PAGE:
Participants in Foreign Exchange Market
The foreign exchange market, also known as forex or FX, is a decentralized global marketplace where currencies are traded. It’s the largest and most liquid financial market in the world. Here are some of the main participants in foreign exchange market:
Traders are those participants who use spot and forward markets to reduce/eliminate the risk of loss of value of export or import that are denominated in foreign currencies.
The traders buy foreign currencies when they import goods or machinery and sell foreign currencies when they export goods/machinery. The objective is usually to hedge a position. The traders buy and sell currencies in the spot and futures markets.
This class of participants always tries to find out the differences in prices of currencies to earn risk-free profits. They buy the currencies from the markets where the prices are lower and sell in the markets where the prices are higher.
Speculators actively expose themselves to currency risk by buying and selling currencies to profit from the foreign exchange rate fluctuation.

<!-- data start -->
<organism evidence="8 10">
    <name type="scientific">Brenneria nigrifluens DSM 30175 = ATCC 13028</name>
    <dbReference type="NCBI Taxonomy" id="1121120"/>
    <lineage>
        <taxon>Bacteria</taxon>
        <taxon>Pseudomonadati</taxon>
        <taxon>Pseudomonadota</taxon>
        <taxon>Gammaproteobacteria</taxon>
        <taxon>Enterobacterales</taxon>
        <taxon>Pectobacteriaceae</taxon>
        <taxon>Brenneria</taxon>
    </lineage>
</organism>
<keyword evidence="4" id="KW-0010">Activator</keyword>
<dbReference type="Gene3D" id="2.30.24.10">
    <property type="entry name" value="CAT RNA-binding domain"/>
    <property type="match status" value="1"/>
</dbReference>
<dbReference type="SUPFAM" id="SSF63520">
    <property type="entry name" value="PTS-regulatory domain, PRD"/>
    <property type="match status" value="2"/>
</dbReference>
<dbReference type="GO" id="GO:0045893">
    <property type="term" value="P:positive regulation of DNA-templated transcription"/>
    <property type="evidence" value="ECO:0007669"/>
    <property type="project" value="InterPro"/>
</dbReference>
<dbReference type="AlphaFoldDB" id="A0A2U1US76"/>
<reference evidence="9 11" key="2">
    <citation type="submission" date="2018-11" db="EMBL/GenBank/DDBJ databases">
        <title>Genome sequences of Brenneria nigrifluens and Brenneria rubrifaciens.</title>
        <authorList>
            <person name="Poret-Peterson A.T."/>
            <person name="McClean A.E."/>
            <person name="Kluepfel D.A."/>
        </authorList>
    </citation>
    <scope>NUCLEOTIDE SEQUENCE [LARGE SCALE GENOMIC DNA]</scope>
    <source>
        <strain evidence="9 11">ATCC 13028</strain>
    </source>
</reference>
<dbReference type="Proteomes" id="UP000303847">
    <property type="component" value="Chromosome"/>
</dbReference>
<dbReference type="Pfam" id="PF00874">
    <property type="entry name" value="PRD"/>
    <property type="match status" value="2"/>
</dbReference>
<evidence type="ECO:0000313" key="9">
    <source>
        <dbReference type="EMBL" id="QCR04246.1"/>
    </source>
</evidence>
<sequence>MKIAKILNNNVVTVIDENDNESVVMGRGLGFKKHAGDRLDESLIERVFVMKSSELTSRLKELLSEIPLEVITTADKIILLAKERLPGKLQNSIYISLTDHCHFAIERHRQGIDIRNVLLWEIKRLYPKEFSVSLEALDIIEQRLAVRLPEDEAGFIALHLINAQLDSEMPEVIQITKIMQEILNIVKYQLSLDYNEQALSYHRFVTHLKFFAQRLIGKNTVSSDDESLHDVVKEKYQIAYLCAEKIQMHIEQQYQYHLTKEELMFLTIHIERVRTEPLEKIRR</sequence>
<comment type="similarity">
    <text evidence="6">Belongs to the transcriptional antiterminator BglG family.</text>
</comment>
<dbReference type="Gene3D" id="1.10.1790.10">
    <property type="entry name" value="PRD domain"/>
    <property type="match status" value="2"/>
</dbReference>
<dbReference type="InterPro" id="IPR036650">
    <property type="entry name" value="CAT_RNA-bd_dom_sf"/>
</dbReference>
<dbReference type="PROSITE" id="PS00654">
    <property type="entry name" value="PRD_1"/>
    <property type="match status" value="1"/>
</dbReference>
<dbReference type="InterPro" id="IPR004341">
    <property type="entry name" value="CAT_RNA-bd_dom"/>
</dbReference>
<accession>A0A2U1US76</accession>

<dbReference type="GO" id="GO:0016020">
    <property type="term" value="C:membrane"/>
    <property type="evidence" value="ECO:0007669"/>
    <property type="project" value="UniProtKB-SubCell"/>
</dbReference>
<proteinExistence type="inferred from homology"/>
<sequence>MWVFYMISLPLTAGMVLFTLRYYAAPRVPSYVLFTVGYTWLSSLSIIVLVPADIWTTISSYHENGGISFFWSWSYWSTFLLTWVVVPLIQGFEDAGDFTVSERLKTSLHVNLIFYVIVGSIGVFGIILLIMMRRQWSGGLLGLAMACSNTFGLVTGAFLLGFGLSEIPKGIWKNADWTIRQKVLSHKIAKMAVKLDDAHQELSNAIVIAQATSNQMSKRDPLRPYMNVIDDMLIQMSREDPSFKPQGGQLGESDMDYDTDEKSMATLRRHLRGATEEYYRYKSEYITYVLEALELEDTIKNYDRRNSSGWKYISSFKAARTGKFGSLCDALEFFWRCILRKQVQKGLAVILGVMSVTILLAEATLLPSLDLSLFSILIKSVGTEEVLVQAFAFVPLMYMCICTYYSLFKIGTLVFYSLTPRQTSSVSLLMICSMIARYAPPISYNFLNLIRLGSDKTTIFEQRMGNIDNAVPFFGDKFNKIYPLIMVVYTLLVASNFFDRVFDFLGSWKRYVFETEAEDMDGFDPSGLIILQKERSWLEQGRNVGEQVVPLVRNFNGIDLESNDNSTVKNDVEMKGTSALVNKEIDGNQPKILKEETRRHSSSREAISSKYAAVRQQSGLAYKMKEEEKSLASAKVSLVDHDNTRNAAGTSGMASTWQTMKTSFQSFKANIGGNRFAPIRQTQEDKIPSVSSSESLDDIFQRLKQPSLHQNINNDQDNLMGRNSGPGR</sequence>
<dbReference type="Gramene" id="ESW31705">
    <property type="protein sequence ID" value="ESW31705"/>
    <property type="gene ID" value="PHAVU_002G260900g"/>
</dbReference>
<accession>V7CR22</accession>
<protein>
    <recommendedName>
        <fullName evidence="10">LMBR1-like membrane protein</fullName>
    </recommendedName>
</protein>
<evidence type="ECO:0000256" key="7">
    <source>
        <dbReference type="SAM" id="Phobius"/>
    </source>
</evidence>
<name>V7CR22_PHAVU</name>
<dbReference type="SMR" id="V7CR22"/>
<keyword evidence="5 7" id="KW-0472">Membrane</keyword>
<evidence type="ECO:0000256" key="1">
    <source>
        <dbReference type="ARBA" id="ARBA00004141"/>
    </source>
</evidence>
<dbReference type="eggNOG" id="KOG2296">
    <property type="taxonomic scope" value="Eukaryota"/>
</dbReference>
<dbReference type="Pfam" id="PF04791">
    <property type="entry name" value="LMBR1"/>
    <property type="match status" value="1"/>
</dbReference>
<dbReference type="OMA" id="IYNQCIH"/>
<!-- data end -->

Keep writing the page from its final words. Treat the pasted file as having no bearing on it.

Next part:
Many multinational firms engage themselves in forward contracts to protect the home currency values of foreign currency-denominated assets and liabilities on their balance sheet that are not to be realized over the life of the contract. These companies hedge receivables and payables in foreign currencies.
Commercial banks are the main participants in the foreign exchange market. Commercial banks participate in the foreign exchange market as an intermediary for their corporate customers who wish to operate in the market.
The role of governments in the foreign exchange markets for stabilizing the exchange rates is a very important activity because these activities infuse confidence in the functioning of forex markets. The government regularly monitors markets and intervenes in policy targets they set in for the economy.
The central bank is often responsible for maintaining the value of the domestic currency vis-à-vis the foreign currencies. This is more true in the case of a ‘fixed exchange rate’.
In the case of ‘Floating Exchange Rates’ the role of the control bank should be minimal unless it has certain preferences for what the foreign exchange rate should be, for example, if it wishes to protect the local export industry.
Then, the control bank will try to make the domestic currency cheaper relative to those of other countries by selling its local currency as the exchange market.